So Covidien, for example, we were getting some success in Europe and outsourcing cath labs. Covidien, because we have such a broad cardiovascular product line around the cath lab. As you know, were designing cath labs, financing them, running them, and then running all our products through them and getting increased market share by doing this. Our competitors are our suppliers in these instances. So Covidien has that same sort of broad product offering around operating theaters, through their surgical products. And theyve already done OR outsourcing deal with the same business that we just boughtNGC in Italy. Putting that deal together for them because we outsource ORs. Theres a whole lot more ORs than there are cath labs out there. And when you talk about emerging markets, thats what the emerging markets are interested in. More than anything else, I need basics, I need surgery, I need qualified, I need operating theaters and qualified surgeons. And some of the stuff that we do at Medtronic is a little further off for some of these countries. Like Africa, for example.
So new business models, patient management. We were experimenting that with Cardiocom in the U.S. We bought Cardiocom about a year and a half ago and its been a great success for us but its still small in the grand theme of things in terms of patient management and the opportunity we have there to follow patients with our devices and without our devices. And drive down the cost of healthcare that way and improve outcomes. Covidien has a big array of patient monitoring in the hospital and out of the hospital technologies. How do we apply that into our patient management strategy?
So you can see this last one around integrated health solutions is a big step for us but Covidien is really going to help us in that area as well. The four acceleration areas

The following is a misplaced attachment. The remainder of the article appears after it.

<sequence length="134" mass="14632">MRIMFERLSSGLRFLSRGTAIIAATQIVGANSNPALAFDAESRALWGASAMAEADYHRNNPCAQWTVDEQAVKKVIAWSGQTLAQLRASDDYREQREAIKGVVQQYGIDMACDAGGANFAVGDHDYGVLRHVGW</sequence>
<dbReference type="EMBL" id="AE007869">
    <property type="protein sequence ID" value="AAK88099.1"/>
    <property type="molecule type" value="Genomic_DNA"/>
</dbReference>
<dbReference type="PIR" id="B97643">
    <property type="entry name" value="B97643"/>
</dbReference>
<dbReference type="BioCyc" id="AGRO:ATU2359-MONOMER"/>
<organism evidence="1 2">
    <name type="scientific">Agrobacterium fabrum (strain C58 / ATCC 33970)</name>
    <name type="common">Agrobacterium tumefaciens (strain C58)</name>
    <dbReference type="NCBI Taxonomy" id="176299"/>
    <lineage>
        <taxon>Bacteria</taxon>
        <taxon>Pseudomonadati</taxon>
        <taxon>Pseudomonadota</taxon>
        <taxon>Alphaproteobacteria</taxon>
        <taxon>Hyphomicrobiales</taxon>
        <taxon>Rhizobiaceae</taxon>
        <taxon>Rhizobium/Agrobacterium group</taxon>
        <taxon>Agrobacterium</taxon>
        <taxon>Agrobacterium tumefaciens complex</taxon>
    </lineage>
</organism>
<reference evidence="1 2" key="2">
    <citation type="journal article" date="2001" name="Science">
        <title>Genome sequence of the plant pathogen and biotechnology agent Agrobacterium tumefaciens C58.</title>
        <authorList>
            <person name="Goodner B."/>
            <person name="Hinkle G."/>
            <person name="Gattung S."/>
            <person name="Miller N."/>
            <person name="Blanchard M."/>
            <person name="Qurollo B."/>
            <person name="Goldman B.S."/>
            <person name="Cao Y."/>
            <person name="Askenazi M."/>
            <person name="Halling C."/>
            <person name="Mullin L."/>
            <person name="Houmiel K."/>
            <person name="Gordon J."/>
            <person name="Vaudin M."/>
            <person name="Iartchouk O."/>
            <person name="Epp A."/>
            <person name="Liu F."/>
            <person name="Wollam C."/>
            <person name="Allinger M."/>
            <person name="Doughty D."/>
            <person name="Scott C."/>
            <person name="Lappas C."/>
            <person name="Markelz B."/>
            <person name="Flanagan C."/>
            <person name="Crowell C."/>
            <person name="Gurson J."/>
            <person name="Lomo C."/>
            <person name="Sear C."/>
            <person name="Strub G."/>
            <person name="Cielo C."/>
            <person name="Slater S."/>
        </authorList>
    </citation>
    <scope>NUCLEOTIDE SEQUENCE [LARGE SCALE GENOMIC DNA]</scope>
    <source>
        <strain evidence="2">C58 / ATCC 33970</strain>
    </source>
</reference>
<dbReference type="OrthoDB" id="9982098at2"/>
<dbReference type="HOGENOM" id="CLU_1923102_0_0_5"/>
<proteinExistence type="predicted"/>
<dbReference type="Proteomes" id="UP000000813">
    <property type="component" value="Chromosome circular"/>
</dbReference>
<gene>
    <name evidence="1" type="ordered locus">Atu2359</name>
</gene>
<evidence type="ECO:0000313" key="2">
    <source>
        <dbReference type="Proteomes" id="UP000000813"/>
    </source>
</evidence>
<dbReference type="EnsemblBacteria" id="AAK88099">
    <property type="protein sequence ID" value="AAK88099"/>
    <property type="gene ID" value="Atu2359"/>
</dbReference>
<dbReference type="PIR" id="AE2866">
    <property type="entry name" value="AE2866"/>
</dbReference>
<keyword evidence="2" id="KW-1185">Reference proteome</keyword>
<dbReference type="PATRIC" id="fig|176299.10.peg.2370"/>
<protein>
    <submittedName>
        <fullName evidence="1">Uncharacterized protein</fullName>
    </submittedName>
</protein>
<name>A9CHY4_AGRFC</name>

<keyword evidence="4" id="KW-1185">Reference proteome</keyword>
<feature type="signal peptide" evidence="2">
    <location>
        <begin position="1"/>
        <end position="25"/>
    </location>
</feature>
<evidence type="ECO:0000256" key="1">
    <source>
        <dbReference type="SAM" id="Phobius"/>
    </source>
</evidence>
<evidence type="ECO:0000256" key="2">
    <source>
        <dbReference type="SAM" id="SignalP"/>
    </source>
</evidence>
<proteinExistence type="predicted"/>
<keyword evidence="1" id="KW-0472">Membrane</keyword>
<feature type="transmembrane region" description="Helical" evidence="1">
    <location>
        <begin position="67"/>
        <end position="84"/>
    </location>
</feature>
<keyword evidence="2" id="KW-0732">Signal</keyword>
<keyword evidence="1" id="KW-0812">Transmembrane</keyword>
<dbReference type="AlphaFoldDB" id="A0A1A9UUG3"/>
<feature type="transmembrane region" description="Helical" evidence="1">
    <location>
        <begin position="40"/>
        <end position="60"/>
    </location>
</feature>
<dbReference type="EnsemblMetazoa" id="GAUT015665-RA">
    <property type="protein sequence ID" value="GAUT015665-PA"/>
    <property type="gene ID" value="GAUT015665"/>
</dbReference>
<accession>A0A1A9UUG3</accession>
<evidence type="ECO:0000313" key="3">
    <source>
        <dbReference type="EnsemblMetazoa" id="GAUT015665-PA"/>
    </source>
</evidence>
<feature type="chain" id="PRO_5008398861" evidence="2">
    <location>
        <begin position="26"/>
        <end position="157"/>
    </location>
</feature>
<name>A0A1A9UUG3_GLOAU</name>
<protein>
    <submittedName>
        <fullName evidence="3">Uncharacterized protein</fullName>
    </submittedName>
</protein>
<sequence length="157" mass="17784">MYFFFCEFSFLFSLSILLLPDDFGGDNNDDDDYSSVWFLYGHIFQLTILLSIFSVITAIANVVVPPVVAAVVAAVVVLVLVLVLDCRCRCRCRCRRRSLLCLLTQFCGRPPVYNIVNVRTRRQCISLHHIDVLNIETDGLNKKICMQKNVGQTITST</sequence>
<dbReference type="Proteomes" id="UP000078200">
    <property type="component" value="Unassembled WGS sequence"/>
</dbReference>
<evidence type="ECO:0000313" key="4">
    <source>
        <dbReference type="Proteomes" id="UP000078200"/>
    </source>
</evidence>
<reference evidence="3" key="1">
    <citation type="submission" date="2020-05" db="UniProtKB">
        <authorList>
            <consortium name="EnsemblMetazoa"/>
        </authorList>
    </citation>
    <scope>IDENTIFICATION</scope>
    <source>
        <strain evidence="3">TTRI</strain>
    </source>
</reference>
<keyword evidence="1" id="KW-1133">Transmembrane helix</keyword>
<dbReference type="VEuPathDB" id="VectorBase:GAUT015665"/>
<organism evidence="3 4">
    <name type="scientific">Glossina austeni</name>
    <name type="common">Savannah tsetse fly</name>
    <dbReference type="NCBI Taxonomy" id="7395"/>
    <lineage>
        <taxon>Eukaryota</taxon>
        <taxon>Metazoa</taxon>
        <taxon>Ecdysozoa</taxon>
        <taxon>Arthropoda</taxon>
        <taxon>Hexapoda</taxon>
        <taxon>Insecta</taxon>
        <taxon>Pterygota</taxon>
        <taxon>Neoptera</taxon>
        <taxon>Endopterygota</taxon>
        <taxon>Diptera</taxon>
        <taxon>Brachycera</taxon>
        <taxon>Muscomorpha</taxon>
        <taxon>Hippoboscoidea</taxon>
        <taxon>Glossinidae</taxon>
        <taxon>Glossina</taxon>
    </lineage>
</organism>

where I think provide lots of opportunities for the Science and Technology community in Medtronic and in Covidien to partner and drive these things. We talked about market development. We talked about product development and R&D capabilities. The integrated health solutions. And cross selling.
So these are some of the areas that were focused on and I hope it gives you a sense for that it is a great time to be an engineer in Medtronic. To recap, I think theres oxygen coming from our growth that will provide the room to continue and maybe even increase. I know that talking to Mike Coyle yesterday, he is desperate to increase the R&D in CVG. I think that applies across all of Medtronic. Thats the life blood of the company.
With our growth, we have more flexibility to do that. With this transaction and our ability to make our cash flow a little bit more fundable, we can do some of that more in the United States where weve been hamstrung in the last couple of years. Weve got plenty of cash outside of the U.S. Its just the stuff in the U.S. We have new vectors on which to innovate. Covidien broadens our focus on the care continuum. We get more into the surgery. Were moving more to diagnostics. We get into the surgical procedures that precede, the longitudinal care that our devices provide. So a broader play in the care continuum. More of a focus on emerging markets and value based products. Lets face it. Covidien is under much more pressure than we are with value based competitors. So the sense of urgency around developing value products for them is greater than even for us right now. And hence, their investment in these R&D centers and China and in Hyderbad, India. So theres another vector.